ENTERPRISE — On his last full day in the Wallowa County Extension Office before hitting the high lonesome retirement trail, John Williams was late for an exit interview with The Observer.
With precious few hours left as the county’s extension agent, Williams was still downloading information to his staff. A glance around his office revealed evidence that he had started collecting his personal effects.
Wrapping up his meeting in the conference room, Williams went to his office and sat down at his writing desk with a glaringly noticeable bare spot where piles of paperwork used to sit.
He picked up a plastic bottle in the shape of a bear.
“I found this cleaning out my desk. Did you know honey is the perfect food? Its lactose gives you that blast of energy when you first eat it, and the fructose gives you energy released over time,” Williams said.
Always teaching, Williams comes from a long line of educators and ranchers. He grew up on a 3,500-acre family cattle ranch south of John Day, studied agriculture at Oregon State University and after graduating returned to help run the ranch. After 10 years of ranching he returned to academia, earning a master’s degree at Oregon State. This time his education didn’t point him back to Eastern Oregon beef country, but to Tillamook County to serve as an extension agent.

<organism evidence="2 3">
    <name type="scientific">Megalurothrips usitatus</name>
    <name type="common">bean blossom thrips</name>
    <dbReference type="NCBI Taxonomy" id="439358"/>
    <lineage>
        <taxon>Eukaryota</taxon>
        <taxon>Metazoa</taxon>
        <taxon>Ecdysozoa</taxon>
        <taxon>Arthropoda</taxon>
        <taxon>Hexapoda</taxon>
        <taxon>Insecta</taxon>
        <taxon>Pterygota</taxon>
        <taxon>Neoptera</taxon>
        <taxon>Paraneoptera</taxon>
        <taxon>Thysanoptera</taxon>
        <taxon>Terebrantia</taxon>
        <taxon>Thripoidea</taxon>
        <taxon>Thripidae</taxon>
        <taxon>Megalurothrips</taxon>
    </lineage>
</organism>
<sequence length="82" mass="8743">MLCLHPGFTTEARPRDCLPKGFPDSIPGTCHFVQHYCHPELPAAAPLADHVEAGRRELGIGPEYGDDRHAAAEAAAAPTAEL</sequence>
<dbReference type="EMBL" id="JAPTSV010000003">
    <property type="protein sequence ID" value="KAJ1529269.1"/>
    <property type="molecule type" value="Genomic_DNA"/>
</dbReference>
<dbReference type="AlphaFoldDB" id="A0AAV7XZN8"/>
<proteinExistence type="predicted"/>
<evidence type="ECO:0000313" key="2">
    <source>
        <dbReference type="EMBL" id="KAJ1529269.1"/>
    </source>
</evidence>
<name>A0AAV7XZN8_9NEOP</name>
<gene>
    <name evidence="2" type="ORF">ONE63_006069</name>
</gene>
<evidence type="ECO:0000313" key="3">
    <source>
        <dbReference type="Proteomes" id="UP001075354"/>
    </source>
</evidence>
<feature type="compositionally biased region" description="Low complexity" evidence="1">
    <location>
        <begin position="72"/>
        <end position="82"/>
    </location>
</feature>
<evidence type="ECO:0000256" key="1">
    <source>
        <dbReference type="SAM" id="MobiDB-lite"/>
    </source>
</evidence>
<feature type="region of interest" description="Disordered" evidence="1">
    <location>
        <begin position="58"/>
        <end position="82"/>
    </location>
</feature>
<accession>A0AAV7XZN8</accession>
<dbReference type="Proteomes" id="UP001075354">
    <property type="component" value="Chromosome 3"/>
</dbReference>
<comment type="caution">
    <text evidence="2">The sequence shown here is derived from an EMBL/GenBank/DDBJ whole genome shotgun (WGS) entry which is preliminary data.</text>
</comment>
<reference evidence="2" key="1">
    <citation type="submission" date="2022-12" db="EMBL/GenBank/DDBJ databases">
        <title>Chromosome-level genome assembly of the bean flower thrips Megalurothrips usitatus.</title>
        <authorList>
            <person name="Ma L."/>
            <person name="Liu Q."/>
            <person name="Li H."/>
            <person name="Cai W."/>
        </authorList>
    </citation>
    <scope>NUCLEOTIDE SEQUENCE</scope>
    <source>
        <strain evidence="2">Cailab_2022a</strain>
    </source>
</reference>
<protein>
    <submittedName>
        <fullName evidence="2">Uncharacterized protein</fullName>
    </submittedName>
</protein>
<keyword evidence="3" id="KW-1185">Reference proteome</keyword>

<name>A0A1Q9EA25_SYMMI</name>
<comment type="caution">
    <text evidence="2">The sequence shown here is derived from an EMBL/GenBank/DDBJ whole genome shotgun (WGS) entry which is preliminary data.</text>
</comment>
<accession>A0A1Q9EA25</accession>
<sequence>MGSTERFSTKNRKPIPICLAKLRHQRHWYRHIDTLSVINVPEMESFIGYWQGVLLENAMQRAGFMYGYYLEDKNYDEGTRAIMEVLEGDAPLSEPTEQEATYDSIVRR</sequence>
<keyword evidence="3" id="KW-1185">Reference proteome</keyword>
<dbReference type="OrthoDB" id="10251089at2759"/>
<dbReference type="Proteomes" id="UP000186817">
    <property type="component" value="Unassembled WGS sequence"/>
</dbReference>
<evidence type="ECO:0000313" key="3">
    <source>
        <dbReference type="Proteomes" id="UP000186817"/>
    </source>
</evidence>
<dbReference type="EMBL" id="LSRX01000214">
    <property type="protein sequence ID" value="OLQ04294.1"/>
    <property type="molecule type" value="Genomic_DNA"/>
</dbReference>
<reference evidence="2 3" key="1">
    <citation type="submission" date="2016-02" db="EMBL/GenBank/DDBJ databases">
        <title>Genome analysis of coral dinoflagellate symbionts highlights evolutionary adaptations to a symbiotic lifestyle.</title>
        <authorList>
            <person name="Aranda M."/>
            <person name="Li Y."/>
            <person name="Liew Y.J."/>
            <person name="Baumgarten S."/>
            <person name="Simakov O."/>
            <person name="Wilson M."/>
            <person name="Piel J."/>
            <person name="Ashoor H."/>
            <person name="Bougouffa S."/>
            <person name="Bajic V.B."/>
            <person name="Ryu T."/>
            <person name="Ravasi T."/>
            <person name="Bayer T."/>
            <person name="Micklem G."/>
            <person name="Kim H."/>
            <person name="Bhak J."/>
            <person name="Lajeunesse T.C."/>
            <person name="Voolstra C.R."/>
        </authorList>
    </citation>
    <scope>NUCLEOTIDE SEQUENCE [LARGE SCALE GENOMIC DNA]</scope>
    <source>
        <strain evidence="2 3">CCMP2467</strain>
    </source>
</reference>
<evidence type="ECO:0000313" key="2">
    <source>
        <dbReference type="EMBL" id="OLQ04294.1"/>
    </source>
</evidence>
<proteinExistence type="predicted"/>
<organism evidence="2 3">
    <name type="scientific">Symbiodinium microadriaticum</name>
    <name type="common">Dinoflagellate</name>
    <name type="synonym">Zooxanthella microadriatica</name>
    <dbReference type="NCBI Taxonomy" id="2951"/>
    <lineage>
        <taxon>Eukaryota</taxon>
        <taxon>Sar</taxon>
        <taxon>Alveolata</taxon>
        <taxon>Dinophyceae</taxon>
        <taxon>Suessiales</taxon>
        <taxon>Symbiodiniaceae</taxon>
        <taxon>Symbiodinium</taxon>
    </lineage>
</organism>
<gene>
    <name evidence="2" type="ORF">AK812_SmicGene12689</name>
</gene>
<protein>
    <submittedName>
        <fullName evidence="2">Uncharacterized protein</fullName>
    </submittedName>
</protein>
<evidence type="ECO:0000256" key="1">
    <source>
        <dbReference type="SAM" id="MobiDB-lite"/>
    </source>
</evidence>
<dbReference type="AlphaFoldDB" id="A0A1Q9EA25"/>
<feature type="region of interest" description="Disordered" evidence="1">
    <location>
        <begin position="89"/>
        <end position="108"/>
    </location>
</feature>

Six-and-a-half years later, Wallowa County Extension Agent Arleigh Isley announced his retirement and asked Williams if he wanted to apply for the job. Eager to return to Eastern Oregon, Williams — along his wife, Eileen, and their two young children — moved to Enterprise, where he began a 25-year hitch as the county’s natural resource extension agent.
“Instead of the ‘feed ‘em and weigh ‘em’ type of ag extension agent, Arleigh wanted someone to analyze the state and federal policies that impact agriculture,” Williams said.
Natural resource issues are the focus of most industries in the county, whether agriculture, timber or tourism-based. Williams found himself in the middle of a number of contentious issues over the last two-and-a-half decades. In 2008 when elk numbers spiked on the Zumwalt Prairie, pressuring grasslands grazed by cattle, Williams helped form the Zumwalt Elk Landowners Committee and served as its facilitator.
That was the same year he said he got involved with research that tracks wolf and cattle interaction. For 10 years Williams traveled the Pacific Northwest lecturing about the wolf-cattle interaction research and the impact of wolves on Oregon’s livestock community.
See complete story in Wednesday's Observer